Thirty Years Hence
Thought-provoking, emotive, and sometimes deeply uncomfortable, Denise Beck-Clark’s Thirty Years Hence offers a meditative exploration of life and living from the perspectives of a disparate group of damaged individuals who orbit around each other in the New York City of 1973 as they all attempt to understand their past and determine their place in the present.
After a troubled childhood led to an equally troubled period at college during which she spent far too much time on drink and drugs and far too little on studying, Michelle Cooper did her best to retreat from the world, deliberately distancing herself from friends and eschewing ambition in favor of a dingy Upper West Side studio apartment. “Sixteen years of schooling and she was still ignorant about the most crucial subject: how to fill her days and nights and make them meaningful while also earning a living.”
Michelle spends her days working as a bookkeeper in the oppressive basement office of a bookstore owned by Murray Wolfe, while she spends her nights haunting neighborhood bars and pursuing random encounters with ill-chosen men. It seems like her life has reached a dead-end at the grand old age of twenty-three. However, Michelle is shaken from her near-terminal state of ennui when Murray introduces her to his cousin, forty-something-year-old Holocaust survivor Ida Birnbaum.
The pair have actually briefly met before, when Michelle spotted Ida shoplifting in Bendel’s department store, although she doesn’t let on about it to Murray, which helps create an instant bond between her and Ida. The two end up spending a day together, meeting up with Michelle’s good-natured friend Theo Gafoor, a recent immigrant from Guyana. Through Theo, they learn about Call and Pray, a prayer-based telephone therapy service run by Charles Wentworth, another Holocaust survivor.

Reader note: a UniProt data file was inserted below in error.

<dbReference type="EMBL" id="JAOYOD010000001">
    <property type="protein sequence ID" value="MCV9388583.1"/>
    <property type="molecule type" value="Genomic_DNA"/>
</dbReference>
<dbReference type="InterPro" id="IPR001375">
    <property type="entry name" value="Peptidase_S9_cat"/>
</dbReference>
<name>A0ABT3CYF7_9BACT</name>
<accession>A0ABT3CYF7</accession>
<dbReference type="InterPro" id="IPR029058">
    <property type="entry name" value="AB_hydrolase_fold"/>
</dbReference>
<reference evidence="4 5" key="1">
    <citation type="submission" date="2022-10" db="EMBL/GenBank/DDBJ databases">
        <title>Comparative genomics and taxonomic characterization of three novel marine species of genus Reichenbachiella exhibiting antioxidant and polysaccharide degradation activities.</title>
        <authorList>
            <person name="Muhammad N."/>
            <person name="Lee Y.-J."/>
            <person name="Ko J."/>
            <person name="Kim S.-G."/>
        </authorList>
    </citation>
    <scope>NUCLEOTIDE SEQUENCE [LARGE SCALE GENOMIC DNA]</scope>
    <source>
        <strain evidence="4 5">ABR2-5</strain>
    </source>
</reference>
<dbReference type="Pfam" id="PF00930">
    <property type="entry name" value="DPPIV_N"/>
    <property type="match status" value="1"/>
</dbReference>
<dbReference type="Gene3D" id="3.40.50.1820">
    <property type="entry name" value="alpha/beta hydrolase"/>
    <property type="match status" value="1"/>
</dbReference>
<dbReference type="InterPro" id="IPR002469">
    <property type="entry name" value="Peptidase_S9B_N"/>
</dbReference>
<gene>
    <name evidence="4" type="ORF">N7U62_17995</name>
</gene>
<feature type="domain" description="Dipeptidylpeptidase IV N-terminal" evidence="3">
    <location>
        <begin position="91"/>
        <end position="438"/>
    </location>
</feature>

The ideas of therapy and recovery are central to the stories of both Michelle and Ida, and Beck-Clark makes it clear that they are both, in their own ways, seeking help with their trauma, however self-destructive their behavior might initially seem. The two women might have survived their past experiences, but they are not truly living. Michelle doesn’t seem to feel rooted in the world, while Ida seems positively weighed down by the fact she’s still in it. The guilt of having survived Auschwitz when so many others didn’t eat away at Ida, pushing her toward ever more risky behavior.
After a terrible night brings them both to rock bottom, Michelle and Ida turn to Call and Pray for help, eventually deciding to participate in Charles’ latest therapeutic endeavor: the Rogen Treatment Program, which entails a series of exacting treatments intended to shock them into overcoming their troubles. This decision will have life-changing, life-affirming, and sometimes mind-boggling consequences for them and many of those around them.
Thirty Years Hence is a powerful and heart-rending story of survival, acceptance, and belonging. Beck-Clark goes a great job of tackling weighty topics in a way that inspires introspection without detracting from the narrative flow. She also does extremely well in recreating the New York of the early 1970s, including all the sights, sounds, dreams, and despairs. Given the exploration of trauma, it might not always be a comfortable read, but it is an important one.
|Page Count||384 pages|
|Publisher||First Edition Design|
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